It should be kept in mind that human beings already create nonhuman animals with altered capacities, such as resistance to disease; increased size or speed; or enhanced production of milk, eggs, or wool, In some cases, the selected characteristics are behavioral and therefore likely affect the brain—for example, breeding dogs to have particular skills or greater docility. These modifications have generally been accomplished through selective breeding, but are now beginning to be made by genome modification. Selective breeding at least is widely accepted as falling within responsible human stewardship over nonhuman animals. Generating novel mental capacities in neural transplants and chimeras resembles this type of stewardship in some superficial respects, but differs in the methods used, the involvement of human cells, and the explicit focus on the brain.
Concerns Related to the Use of Nonhuman Primates
Although most neural cell transplants and chimeras currently use rats and mice as the host species, it is likely that some future studies will use nonhuman primates for this purpose. As discussed in Chapter 2, such research holds promise in two respects: Monkeys are likely to be more successful hosts than rodents for generating human neural chimeras or transplants and chimeras are likely to be better models of human brain diseases when the host is a primate rather than a rodent. However, the evolutionary proximity of nonhuman primates to humans that constitutes a scientific advantage also heightens moral and ethical concerns (Feng et al., 2020; Greely, 2021). For example, symptoms of psychiatric disorders, including sadness, decreased interest in activities, disordered sleep, and social isolation, will be more recognizable in nonhuman primates as distinct from species-typical behaviors, but also may be difficult for researchers and veterinarians to ameliorate, as required by animal welfare regulations and ethics. Should they develop, moreover, such enhanced capacities as enhanced problem solving,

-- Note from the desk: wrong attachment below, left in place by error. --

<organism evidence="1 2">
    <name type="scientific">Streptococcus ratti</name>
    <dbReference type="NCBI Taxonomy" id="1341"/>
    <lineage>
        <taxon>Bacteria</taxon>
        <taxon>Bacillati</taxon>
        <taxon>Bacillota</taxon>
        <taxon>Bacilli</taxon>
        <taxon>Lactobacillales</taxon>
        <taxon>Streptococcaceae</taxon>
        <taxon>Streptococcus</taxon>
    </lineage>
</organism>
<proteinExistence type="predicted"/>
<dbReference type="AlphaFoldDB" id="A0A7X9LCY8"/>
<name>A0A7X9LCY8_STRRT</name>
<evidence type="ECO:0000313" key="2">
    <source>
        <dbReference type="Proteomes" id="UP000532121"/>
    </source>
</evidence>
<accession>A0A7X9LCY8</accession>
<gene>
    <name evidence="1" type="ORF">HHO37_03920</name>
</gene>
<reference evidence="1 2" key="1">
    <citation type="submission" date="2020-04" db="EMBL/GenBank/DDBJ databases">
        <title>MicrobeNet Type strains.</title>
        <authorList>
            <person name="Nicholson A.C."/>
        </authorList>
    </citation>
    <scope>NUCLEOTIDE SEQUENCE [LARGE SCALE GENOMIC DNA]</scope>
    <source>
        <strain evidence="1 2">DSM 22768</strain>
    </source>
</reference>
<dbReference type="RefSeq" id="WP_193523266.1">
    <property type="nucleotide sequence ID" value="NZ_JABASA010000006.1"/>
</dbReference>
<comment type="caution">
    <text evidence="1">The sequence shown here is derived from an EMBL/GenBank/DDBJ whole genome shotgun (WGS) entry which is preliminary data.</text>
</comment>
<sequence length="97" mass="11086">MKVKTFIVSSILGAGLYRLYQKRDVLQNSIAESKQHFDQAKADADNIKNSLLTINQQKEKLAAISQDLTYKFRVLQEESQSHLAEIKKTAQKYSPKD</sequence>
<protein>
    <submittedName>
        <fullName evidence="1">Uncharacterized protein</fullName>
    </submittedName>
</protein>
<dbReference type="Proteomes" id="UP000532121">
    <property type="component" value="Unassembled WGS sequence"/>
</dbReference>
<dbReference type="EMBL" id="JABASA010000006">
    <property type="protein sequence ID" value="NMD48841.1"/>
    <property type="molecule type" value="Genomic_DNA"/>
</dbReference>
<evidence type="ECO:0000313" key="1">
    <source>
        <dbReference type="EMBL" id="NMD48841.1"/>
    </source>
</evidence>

memory, and self-awareness may appear to be more similar to those of humans in nonhuman primates than in small animals, and may be seen as violating human dignity. Such chimeras could also evoke the specter of more human-like intermediate animals, heightening concerns about the blurring of boundaries between species. For related reasons, animal welfare regulations are already more stringent for nonhuman primates than for rodents, and it is likely that there will be pressure from many quarters to increase this differential for human neural cell transplants and chimeras generated in primate hosts.
Regulatory issues specific to nonhuman primates are detailed in Chapter 4.
This chapter has enumerated a wide range of concerns related to human neural organoid, transplant, and chimera research, as well as concerns specific to transplants and chimeras. Are there concerns specific to neural organoids? In fact, the committee heard about very few ethical concerns regarding current and near-term neural organoid research other than those detailed above.
Because there are no animal hosts, there are no animal welfare concerns and no violations of the foundational cultural distinction between humans and nonhuman animals. Indeed, if the use of human neural organoids can decrease the use of animals in research, that would represent an ethical benefit under the Three R’s framework for animal welfare. None of the religious scholars who spoke to the committee or whose work the committee consulted suggest that human neural organoids in vitro would ever acquire the moral status of a human being, undermine the special status of human beings, or otherwise raise theological concerns because in their view, the mere presence of human cells would never make an organoid human.